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Intergroup session: the welfare of equidae

On 15/11/2018, in All posts, by Animal Welfare Intergroup
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On the morning of 15 November, the EU Intergroup on the Welfare and Conservation of Animals gathered at the European Parliament in Strasbourg to consider the welfare of equines (horses, donkeys and hybrids), with attendance from 14 MEPs and other organisations. The Intergroup session was chaired by Jacqueline Foster MEP (ECR, UK) and featured speakers from World Horse Welfare, The Donkey Sanctuary and Brooke – Action for Working Horses and Donkeys.

The legal status of equidae may vary due to the different roles they can assume: transport, sport, farming, therapy, or companionship. The diversity of their situations is reflected in the wide range of welfare issues they can be facing. The MEPs addressed two different topics during the Intergroup Session. They first discussed responsible ownership and the progress achieved by the equine subgroup of the Animal Welfare Platform. They then focused on the trade in donkey hides and the impact for local communities.

Roly Owers, Chief Executive of World Horse Welfare, opened the floor with a presentation on the progress of the self-initiated subgroup on equines of the EU platform. The own initiative report by Julie Girling MEP on the responsible keeping and care of equidae stressed in 2017 that “equid owners should have a minimum level of knowledge of equid husbandry, and that with ownership comes a personal responsibility for the standard of health and welfare of the animals in their care”. To ensure responsible ownership, the report highlighted a need to develop European guidelines on good practice.

In the framework of the EU Platform on Animal Welfare, member States, independent experts, NGOs, veterinarians and representatives from the industries set up a self-initiated subgroup to work together on providing guidance on responsible ownership, keeping and care of equines. This group is currently finalising two key documents: a guide on good animal welfare practice for the keeping, care, training and use of horses, and one on donkeys. The Chairman of the subgroup, Dr Birte Broberg, will present the work and highlight the next steps that the self-initiated subgroup will be taking during the meeting of the Platform, next week. “The translation and dissemination of these documents in the EU will be key to make them effective and successful tools. We are asking European Commission and Parliament to support our efforts to make this guides available and accessible across EU”, said Roly Owers in his closing remarks.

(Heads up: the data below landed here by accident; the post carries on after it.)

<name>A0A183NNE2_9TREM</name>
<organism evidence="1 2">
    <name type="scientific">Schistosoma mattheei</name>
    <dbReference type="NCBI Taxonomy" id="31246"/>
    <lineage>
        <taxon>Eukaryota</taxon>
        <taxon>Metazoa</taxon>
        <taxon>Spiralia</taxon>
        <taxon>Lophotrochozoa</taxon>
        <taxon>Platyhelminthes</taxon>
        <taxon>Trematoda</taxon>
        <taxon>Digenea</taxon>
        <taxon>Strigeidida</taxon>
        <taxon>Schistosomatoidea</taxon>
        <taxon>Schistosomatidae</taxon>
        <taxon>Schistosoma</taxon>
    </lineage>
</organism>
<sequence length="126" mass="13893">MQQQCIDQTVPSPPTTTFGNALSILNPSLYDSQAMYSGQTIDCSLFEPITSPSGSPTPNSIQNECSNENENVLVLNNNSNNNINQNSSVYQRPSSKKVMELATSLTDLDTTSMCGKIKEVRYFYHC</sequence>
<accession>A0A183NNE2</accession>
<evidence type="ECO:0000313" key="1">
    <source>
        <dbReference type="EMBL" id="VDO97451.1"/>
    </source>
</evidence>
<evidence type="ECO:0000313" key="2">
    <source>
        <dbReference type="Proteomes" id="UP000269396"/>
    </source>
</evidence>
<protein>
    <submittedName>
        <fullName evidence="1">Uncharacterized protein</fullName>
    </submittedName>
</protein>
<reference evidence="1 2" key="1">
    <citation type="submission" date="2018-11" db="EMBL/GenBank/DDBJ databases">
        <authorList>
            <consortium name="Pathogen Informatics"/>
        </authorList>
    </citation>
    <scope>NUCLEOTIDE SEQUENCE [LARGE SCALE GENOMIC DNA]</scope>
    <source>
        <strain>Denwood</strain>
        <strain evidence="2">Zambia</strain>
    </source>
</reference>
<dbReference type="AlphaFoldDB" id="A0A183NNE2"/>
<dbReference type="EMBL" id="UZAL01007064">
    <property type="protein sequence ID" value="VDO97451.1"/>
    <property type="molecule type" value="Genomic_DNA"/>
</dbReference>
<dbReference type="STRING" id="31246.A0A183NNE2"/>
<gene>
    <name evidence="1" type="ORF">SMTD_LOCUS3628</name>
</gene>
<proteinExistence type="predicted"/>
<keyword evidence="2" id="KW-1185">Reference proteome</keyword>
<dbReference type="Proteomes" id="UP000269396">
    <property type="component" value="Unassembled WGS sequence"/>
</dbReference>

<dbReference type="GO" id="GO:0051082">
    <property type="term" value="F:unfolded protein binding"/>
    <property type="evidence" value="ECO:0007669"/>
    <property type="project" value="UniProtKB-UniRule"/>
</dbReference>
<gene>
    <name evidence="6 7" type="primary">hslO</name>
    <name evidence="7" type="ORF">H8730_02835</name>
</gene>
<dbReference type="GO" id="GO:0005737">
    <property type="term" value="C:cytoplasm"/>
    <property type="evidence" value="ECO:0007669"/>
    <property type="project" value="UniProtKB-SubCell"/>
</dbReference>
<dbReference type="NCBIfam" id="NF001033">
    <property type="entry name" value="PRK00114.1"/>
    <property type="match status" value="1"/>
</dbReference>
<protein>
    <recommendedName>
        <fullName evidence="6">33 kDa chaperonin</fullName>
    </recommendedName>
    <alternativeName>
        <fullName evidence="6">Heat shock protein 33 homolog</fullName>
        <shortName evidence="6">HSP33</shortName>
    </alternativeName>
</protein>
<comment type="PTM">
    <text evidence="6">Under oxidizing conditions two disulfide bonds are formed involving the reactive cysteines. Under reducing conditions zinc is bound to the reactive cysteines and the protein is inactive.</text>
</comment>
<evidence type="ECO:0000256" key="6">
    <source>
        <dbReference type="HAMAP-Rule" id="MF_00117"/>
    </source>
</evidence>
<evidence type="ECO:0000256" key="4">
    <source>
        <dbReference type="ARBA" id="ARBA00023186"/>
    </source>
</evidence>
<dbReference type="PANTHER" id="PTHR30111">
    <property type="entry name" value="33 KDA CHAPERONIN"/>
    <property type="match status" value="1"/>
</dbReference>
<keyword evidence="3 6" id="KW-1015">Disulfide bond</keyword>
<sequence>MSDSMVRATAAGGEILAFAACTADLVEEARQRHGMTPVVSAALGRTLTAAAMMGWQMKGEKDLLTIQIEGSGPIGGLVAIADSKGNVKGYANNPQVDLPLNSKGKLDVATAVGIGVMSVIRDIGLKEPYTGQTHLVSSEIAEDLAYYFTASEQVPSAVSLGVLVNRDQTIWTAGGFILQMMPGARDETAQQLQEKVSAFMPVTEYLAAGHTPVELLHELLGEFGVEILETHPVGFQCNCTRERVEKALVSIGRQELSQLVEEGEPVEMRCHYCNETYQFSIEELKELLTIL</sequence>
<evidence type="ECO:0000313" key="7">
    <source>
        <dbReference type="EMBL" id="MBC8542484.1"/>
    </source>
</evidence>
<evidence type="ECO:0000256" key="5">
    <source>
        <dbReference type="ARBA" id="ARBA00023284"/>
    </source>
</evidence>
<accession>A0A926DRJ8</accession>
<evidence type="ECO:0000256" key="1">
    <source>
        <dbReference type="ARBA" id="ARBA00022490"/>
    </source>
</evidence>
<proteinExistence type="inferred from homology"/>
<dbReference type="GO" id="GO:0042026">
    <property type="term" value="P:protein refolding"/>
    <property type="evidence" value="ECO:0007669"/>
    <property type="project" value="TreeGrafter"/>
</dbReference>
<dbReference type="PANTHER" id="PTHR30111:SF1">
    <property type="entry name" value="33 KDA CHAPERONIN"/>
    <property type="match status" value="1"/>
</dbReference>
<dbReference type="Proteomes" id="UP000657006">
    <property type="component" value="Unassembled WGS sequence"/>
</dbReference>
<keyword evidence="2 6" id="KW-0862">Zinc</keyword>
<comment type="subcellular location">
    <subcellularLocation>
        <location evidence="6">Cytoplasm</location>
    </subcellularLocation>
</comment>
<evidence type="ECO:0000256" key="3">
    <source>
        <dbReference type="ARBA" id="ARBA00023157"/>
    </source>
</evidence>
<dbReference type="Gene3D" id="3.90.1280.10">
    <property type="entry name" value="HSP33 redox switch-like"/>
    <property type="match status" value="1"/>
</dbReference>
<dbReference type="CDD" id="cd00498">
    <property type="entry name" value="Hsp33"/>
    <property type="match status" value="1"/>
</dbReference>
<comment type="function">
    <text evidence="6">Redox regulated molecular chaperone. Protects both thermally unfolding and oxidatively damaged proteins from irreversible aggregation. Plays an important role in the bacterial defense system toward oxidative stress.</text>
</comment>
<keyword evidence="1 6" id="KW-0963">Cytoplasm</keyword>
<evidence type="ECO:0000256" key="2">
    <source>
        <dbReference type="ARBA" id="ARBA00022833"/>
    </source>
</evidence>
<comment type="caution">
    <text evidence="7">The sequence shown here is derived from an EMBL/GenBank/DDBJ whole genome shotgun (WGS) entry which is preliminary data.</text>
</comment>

The Intergroup then focused on the trade of donkey hides and the social, economic, and welfare problems that it raises. Ian Arthur Cawsey, UN Ambassador at The Donkey Sanctuary, explained why this trade represents a global crisis for donkeys and those that depend on them. During the last decades, China has seen the demand for donkey skins explode to produce ‘ejiao’, a substance used in traditional medicine, health and beauty products. Currently, the Chinese demand is assessed around 4 million donkey skins a year. As the global trade increases, donkeys are being traded and stolen all around the world.